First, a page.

South of Laugharne is the vast sweep of Pendine Sands, a wide flat 6-mile expanse of hard sand upon which many land-speed record attempts were made in the 1920's. In 1924 Sir Malcolm Campbell pushed the land-speed record to 146.16 mph; unfortunately, tragedy struck soon afterwards when Welshman J G Parry Thomas died in his bid to beat the new record. Campbell went on to record 174.88 mph in 1927. Thomas' car Babs was dug out of the sand in 1969, completely restored, and displayed in the Museum of Speed at Pendine, where the ‘Sands of Speed' story is told.
Historic Tenby marks the most westerly margins of Carmarthen Bay, a charming medieval town with its 13 th century walls still mostly intact, retaining many of the original towers as well as a superb 14 th century arched gateway. The walls encircle narrow, crooked labyrinthine lanes so typical of the medieval period. Frog Street is the most famous with its indoor market, adjoining cobbled mews, pottery shops, tea rooms and craft stalls. The mullioned windows of the gabled 15 th century Tudor Merchant's House project into the narrowest of alleys at Quay Hill. Housed next to the remains of medieval Tenby Castle is the museum and art gallery while nearby St Mary's Church dates back in part to the 13 th century.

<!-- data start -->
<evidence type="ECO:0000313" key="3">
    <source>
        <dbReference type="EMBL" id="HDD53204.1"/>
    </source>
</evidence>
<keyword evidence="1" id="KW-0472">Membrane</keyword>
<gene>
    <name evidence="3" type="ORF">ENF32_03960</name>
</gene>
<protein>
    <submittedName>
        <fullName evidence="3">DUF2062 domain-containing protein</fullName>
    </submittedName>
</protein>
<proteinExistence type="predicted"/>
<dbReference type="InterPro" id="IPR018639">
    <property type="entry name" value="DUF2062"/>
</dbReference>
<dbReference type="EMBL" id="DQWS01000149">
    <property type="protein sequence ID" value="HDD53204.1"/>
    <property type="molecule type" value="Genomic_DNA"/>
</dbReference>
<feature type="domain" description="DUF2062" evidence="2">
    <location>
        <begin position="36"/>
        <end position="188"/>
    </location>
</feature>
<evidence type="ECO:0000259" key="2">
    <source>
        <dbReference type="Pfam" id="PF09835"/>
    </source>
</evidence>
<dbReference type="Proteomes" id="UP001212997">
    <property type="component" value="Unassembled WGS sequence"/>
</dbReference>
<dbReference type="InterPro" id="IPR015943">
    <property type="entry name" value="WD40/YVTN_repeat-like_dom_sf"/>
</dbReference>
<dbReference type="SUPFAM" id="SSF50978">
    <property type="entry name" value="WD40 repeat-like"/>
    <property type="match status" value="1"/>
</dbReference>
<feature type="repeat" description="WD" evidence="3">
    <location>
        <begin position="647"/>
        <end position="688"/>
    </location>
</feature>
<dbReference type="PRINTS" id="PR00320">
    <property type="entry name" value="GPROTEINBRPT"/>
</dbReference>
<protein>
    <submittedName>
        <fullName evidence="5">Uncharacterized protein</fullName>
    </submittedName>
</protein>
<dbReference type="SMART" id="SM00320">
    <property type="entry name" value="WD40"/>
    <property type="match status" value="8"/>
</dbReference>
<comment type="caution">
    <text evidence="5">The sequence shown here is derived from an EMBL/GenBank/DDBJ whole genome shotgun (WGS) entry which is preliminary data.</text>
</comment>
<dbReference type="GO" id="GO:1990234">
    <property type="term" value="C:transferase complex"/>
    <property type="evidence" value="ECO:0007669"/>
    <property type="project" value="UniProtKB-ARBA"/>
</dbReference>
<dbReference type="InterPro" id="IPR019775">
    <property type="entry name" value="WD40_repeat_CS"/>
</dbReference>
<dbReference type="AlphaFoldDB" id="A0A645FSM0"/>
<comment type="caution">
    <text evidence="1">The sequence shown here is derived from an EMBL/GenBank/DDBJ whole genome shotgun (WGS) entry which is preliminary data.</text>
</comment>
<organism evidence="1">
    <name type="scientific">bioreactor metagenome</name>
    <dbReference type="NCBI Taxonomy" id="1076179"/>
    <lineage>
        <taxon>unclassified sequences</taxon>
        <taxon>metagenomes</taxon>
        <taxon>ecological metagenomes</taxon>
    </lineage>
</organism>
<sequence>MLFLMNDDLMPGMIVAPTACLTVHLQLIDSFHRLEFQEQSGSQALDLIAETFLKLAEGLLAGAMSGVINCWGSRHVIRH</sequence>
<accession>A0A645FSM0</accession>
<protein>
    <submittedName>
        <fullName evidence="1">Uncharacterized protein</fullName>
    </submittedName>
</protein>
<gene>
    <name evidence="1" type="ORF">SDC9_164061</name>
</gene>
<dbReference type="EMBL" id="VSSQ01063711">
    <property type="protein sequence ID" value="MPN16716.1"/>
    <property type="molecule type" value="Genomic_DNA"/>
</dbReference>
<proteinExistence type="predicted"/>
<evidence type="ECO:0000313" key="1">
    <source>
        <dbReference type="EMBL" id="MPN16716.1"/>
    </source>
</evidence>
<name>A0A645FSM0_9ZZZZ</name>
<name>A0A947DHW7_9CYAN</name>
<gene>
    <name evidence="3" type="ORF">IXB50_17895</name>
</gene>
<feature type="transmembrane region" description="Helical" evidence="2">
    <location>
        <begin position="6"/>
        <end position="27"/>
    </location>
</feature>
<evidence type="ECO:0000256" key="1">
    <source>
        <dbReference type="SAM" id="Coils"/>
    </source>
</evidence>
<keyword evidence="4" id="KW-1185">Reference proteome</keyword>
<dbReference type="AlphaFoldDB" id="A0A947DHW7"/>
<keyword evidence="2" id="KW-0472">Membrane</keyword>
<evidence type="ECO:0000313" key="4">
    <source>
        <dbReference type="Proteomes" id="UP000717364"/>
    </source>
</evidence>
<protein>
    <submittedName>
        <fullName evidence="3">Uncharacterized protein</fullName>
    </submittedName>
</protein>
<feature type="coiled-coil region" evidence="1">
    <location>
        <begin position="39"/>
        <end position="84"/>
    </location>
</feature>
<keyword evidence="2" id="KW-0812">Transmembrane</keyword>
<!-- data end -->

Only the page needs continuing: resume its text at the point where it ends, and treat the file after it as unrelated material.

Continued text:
Barely three miles offshore from Tenby lies Caldey Island, home to a thriving Cistercian monastery where monks make their famous perfumes, as well as a delicious range of creams and honeys. This is the worldly means by which an unworldly community makes ends meet - visitors can sail to Caldey in the summer season, visit the 13 th century church, as well as several priory buildings, and make their purchases from the monks. Like many of the small islands off the coast of Britain, Caldey has long been inhabited by monks, the first is said to have been a hermit called Pyro, who lived a solitary life in a simple cell 1300 years ago. The island also contains an Ogham Stone, Ogham being a form of script employed by Irish Celts dating from 6 th century AD.